31 Dec 2013

20 Resolves to Change Your Life

It's that time of year again. Time to say goodbye to a year gone by, to welcome a brand new year. A time to look back, reflect and resolve.  A time to hope that all the resolutions will last longer this time round. Perhaps for the whole new year. And then we could just call them a lifestyle change instead.


I hereby do solemnly resolve to -
  • Eat less (of the trashy variety)
  • Eat more (of the healthy, vitamin-infused variety)
  • Drink less (of the alcoholic, caffeinated and fizzy kinds)
  • Drink more (of all other kinds, read water)
  • Exercise more (running circles around a toddler does not count)
  • Lose weight (fat, not muscle. Cellulite, not grey matter) 
  • Tackle housework before it piles up (not rugby-tackle the hoover in a fit of frustration)
  • Read more (browsing the internet does not count)
  • Write more (than just shopping lists)
  • Blog more (less of what I find humorous, more of what actually is)
  • More gentle parenting (less temper tantrums for all involved)
  • More interactive parenting (less reliance on CBeebies)
  • Take more photographs (selfies do not count)
  • Count more blessings (any reason not to really cry counts as a blessing. Maybe write them all down, just to jog memory when want to cry without good reason)
  • Limit screen time (includes smartphone screens)
  • Limit time on social media (actual phone calls are exempt)
  • Less whinging (see 'Count more blessings')
  • Less whining (see 'Less whinging') 
  • Stay cool, calm, collected (unhassled, unfrazzled, unbothered by anything)
  • Transform into La Goddess Domestique (not a Stepford Wife)

Ambitious? Yes. This time next year, I will be a new me. Reinvented, refreshed, nearing the big 4-0, and hopefully past this mid-life crisis thing!



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ClarinasContemplations

26 Dec 2013

12 Things that Make Our Christmas

Christmas! A magical, most wonderful time of the year. When strangers smile at you, shop assistants chat with you and there is a mad rush to squeeze into that last parking space at the supermarket. A time when there is guilt-free binge eating. Not to mention drinking. When neighbours pop round with cards and Santa pops up in his grotto in most every town centre.

We love Christmas in the C household. We really do. More so since little J was born and it has taken on a whole new feel. It is less about cosy nights on the sofa snuggling up with warm mulled wine. It is more about shiny baubles, presents, twinkling fairy lights and chocolate reindeer with or without red noses. All about stirring the Christmas pudding and Santa getting stuck up the chimney going, "Achoo, achoo, achoo!"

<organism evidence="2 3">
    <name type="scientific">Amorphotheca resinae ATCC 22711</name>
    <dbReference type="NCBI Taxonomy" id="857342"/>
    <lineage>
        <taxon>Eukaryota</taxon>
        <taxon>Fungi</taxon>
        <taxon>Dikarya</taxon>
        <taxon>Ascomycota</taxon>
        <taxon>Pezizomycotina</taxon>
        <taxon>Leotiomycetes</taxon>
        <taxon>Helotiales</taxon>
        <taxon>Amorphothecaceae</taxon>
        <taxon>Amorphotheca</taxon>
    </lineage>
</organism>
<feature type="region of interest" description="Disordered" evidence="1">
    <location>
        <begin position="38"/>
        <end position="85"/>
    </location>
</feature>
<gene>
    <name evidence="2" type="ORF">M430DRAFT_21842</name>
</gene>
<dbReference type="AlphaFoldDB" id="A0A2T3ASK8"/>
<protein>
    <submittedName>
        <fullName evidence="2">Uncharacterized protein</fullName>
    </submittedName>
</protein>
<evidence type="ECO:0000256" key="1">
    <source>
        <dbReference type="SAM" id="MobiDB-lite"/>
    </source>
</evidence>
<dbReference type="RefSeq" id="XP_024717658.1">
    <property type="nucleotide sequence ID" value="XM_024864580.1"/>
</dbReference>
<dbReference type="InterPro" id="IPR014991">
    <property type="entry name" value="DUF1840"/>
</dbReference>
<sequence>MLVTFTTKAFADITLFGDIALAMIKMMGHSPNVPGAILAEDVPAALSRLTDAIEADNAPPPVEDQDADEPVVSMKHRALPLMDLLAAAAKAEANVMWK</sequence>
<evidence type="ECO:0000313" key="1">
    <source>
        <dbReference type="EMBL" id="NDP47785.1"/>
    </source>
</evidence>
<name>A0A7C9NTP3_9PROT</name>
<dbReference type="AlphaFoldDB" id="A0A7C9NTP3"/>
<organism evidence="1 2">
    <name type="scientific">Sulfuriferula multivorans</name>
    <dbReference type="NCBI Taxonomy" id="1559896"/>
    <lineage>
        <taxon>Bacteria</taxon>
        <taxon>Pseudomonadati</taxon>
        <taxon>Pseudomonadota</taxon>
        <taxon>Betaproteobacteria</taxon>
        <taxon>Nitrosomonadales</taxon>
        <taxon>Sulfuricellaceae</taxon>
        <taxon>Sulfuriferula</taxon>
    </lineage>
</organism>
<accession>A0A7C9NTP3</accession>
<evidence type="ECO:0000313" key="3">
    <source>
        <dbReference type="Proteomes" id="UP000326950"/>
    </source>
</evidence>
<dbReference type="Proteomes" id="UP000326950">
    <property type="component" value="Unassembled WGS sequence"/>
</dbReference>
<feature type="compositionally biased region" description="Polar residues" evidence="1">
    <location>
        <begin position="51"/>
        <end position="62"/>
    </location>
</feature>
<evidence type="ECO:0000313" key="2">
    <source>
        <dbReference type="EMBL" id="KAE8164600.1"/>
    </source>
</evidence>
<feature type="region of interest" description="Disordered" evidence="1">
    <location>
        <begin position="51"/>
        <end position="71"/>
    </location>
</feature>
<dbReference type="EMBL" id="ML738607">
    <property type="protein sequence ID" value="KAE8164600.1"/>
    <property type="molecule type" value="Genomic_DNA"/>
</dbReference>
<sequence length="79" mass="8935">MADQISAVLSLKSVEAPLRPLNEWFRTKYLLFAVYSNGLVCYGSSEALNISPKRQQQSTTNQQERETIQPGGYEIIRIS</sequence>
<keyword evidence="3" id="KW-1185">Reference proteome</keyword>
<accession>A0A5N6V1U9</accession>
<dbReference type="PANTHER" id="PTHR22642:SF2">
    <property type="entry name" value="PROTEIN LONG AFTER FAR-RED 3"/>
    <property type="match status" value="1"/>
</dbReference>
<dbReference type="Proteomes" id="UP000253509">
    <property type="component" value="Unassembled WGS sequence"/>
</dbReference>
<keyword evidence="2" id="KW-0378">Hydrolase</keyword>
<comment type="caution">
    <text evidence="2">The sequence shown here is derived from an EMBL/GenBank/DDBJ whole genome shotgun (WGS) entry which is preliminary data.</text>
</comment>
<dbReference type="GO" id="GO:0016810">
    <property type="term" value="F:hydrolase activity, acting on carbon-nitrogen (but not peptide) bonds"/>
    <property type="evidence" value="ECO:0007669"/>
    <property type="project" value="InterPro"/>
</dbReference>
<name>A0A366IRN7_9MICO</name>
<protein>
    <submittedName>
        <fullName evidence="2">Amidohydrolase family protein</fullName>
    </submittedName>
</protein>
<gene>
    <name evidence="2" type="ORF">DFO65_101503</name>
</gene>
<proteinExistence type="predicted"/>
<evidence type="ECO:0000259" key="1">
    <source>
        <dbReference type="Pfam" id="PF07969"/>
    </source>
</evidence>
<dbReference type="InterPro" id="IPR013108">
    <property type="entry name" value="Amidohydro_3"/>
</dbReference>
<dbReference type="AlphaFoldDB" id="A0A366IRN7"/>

The last couple of years since having J, the focus has been on a family Christmas, our family Christmas. We are hoping to have our own traditions and build some beautiful, happy memories for J to cherish when he is no longer a little boy running circles around me as we gear up for a jolly festive season.

Here are 12 things that I hope will herald the advent of Christmas in our home year after year.

1) Santa 
Everything to do with good old Papa Noel gets us all excited in the C house.  J wanders around the house, hands on hips, humming Santa songs and going, "Ho, ho, ho." He has a little Santa doll that comes out of storage at the beginning of December and keeps him company all through the festive season. Most of all, we love putting on our bright red Santa hats everywhere we go.
J will outgrow the legend of Father Christmas, but our hats will always get us in the spirit of things every Christmas.



19 Dec 2013

Angelic Toddlers

We have all seen and heard of angelic little babies. Anyone ever heard of an angelic little toddler? 

A little angel of two years and a bit who does not

- have a hissy fit when they do not get their way

- wake up each morning screaming for something that they remembered they were not given the night before



- insist on having their own way all the time, defying their parents' authority, challenging it, every step of the way

- have this independent streak and sense of individuality that makes them want to do everything on their own, without seeking help, however impossible or impractical the task at hand may be for a two year old

- drop to the floor in a flood of tears, bawling, for no apparent reason whatsoever

- get into fisty-fights over a plaything/play space

- chatter incessantly all day long

- follow Mother around, insisting on helping with all the housework, ending up creating more work for her